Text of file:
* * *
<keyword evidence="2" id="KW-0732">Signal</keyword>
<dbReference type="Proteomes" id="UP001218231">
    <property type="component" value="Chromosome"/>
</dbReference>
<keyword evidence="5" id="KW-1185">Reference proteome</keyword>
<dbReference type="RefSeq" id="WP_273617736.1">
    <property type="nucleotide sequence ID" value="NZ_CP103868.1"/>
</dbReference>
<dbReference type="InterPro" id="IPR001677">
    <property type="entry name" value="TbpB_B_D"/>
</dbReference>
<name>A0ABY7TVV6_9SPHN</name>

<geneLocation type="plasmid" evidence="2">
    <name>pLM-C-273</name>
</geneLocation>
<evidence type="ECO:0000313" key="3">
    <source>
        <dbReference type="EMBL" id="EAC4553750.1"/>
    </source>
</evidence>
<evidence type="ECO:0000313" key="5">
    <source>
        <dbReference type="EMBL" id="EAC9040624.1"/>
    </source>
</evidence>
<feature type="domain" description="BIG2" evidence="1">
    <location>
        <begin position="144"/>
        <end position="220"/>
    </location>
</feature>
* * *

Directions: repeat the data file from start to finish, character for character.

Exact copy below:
<keyword evidence="2" id="KW-0732">Signal</keyword>
<dbReference type="Proteomes" id="UP001218231">
    <property type="component" value="Chromosome"/>
</dbReference>
<keyword evidence="5" id="KW-1185">Reference proteome</keyword>
<dbReference type="RefSeq" id="WP_273617736.1">
    <property type="nucleotide sequence ID" value="NZ_CP103868.1"/>
</dbReference>
<dbReference type="InterPro" id="IPR001677">
    <property type="entry name" value="TbpB_B_D"/>
</dbReference>
<name>A0ABY7TVV6_9SPHN</name>

<geneLocation type="plasmid" evidence="2">
    <name>pLM-C-273</name>
</geneLocation>
<evidence type="ECO:0000313" key="3">
    <source>
        <dbReference type="EMBL" id="EAC4553750.1"/>
    </source>
</evidence>
<evidence type="ECO:0000313" key="5">
    <source>
        <dbReference type="EMBL" id="EAC9040624.1"/>
    </source>
</evidence>
<feature type="domain" description="BIG2" evidence="1">
    <location>
        <begin position="144"/>
        <end position="220"/>
    </location>
</feature>